Jumper Nation Clinic: Warm Up with Doug Payne & DP Equestrian

Now that horse shows have begun running again, Jumper Nation Clinic continues — this time with exercises and tips to try in the warm up ring at shows.  Jumper Nation has teamed up with top, respected riders who we love for both their horsemanship and their creativity with exercises they use at home and at shows.  Each week, we’ll be bringing you new tips and exercises to try in the warm up.  You’ll be primed and ready to have a great round!

This week’s featured tips are courtesy of Doug Payne and DP Equestrian.

Doug Payne is a 5* event rider, Team USA PanAm gold medalist, and a Grand Prix show jumper.

Doug Payne and Starr Witness (USA) at the 2019 Pan American Games in Lima, Peru. Photo by Shannon Brinkman.

The overarching theme of your warm up is to finish it with a super confident, sharp horse ready to go into the ring.

Individualize the warm up for each horse.  I do like to individualize the warm up for each horse to work on their weakness and support their strengths. Our basic starting point is starting with a small square oxer, gradually building it to full height and width and finishing with a vertical. For the last two jumps, I will do a large sweeping turn to the vertical followed by a tight roll back from the opposite direction.

Replicate course questions that may cause trouble.  If there is a particular angle or question presented in the first round or jump off that might cause some trouble, I will try to replicate that in the warm up.  To generalize, say a horse is weak with rollback turns off the left lead, and it just so happens that fence 5 in the jump off has a tight rollback off the left lead.  Be sure to practice that in the warm up.

For horses that are slow up front, I would be quick to use a ground line and change the filler, such as by draping a cooler or towel over the top rail of the fence to catch it off guard.  In general, I try to stay away from ground lines in the warm up ring, as they aren’t in the show ring.  If a horse makes one mistake, that’s fine.  However, if it makes a mistake two or three times and keeps hitting itself up front, then it would be time to explain the situation to the horse.  I would start with the ground line close, and then pull it out further if it’s not being as effective as I would like.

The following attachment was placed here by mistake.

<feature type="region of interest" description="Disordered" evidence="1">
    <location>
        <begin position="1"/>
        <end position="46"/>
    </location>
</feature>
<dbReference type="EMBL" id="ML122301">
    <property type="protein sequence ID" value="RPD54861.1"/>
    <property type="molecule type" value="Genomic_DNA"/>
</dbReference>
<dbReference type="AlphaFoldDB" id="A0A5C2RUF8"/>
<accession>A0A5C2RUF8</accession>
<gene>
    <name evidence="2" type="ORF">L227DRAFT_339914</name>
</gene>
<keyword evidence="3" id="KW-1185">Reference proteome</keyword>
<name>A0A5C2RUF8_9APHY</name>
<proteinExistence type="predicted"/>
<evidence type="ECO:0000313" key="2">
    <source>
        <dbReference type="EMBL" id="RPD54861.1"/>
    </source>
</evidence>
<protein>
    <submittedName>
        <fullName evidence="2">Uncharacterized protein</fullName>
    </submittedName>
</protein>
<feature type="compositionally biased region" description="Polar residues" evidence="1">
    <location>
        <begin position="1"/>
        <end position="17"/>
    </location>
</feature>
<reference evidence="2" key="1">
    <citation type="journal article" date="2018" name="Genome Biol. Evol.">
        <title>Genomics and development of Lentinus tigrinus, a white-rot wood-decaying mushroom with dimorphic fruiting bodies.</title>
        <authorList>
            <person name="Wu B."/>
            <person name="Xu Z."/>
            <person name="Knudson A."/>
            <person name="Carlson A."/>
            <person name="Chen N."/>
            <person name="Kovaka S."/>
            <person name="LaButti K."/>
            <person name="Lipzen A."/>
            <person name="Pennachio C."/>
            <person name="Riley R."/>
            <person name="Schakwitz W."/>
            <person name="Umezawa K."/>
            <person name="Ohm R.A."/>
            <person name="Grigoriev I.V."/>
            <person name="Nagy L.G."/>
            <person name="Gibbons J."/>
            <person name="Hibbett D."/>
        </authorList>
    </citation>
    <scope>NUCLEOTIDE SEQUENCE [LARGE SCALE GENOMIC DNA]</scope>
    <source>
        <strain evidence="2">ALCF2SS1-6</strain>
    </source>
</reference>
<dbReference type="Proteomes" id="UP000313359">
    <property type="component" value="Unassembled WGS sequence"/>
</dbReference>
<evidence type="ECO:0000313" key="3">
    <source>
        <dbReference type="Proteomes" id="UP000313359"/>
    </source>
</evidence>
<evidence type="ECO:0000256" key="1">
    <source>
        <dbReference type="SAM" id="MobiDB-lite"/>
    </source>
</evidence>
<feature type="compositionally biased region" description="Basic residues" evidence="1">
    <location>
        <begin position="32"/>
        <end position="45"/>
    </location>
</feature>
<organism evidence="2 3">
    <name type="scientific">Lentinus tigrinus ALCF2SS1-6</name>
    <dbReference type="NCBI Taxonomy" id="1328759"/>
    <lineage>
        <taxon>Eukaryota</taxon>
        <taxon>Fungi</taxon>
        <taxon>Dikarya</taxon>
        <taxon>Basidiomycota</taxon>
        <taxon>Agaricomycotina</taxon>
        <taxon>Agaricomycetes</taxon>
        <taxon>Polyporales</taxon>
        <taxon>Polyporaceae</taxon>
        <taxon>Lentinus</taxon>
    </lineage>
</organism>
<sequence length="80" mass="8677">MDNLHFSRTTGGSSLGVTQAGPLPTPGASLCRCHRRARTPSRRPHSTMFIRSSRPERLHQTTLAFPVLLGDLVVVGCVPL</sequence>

For horses that are weak behind, I may end up with starting with a small, square oxer over moving up to quite a large, ramped shape going quite wide early.  This will encourage them to use their body best following through behind.

For horses that are not quite as careful, and additionally for horses that are lazy, I may do much fewer warm up jumps and head right to the ring.  For example, I have a Grand Prix horse who does maybe three warm up jumps and then heads right to the in-gate: I start with something around 3’6″, then go right to a full height oxer, and then then do one more fence to finish.

For spooky or ultra careful horses, I will progress slowly with height.  I might raise the fence only a couple of holes at a time.  This does inevitably mean that the horse will end up jumping more fences in the warm up.

For horses that are bold or sometimes careless, I’ll get to full height very quickly.  I will raise the fence 4-5 holes at a time, rather than just a couple like for spooky horses.  Also on occasion, I’ll start with a trot vertical up to full height with a 9′ rail.  Once at full height, then move to an oxer.

About Doug Payne

Doug Payne is a 5* event and Team USA PanAm gold medalist.  He also competes in Grand Prix show jumping and has won numerous Grand Prix classes most recently at HITS Ocala.  Doug additionally is an FEI dressage and USDF silver rider.  He is a USEF judge, author of The Riding Horse Repair Manual, and clinician.  He is also a mechanical engineer and a pilot.  DP Equestrian is based in North Carolina in the summer and South Carolina in the winter.  To learn more about Doug Payne and DP Equestrian, click here and be sure to “like” and follow Doug on Facebook and Instagram.

Missed previous weeks’ warm ups?  Check them out here:

Missed grids and exercises from our first Jumper Nation Clinic series with top tips for practicing at home?  Check out them out here:

Go Jumping!

Photo of Doug Payne with students via DP Equestrian Instagram.  Words have been edited for clarity.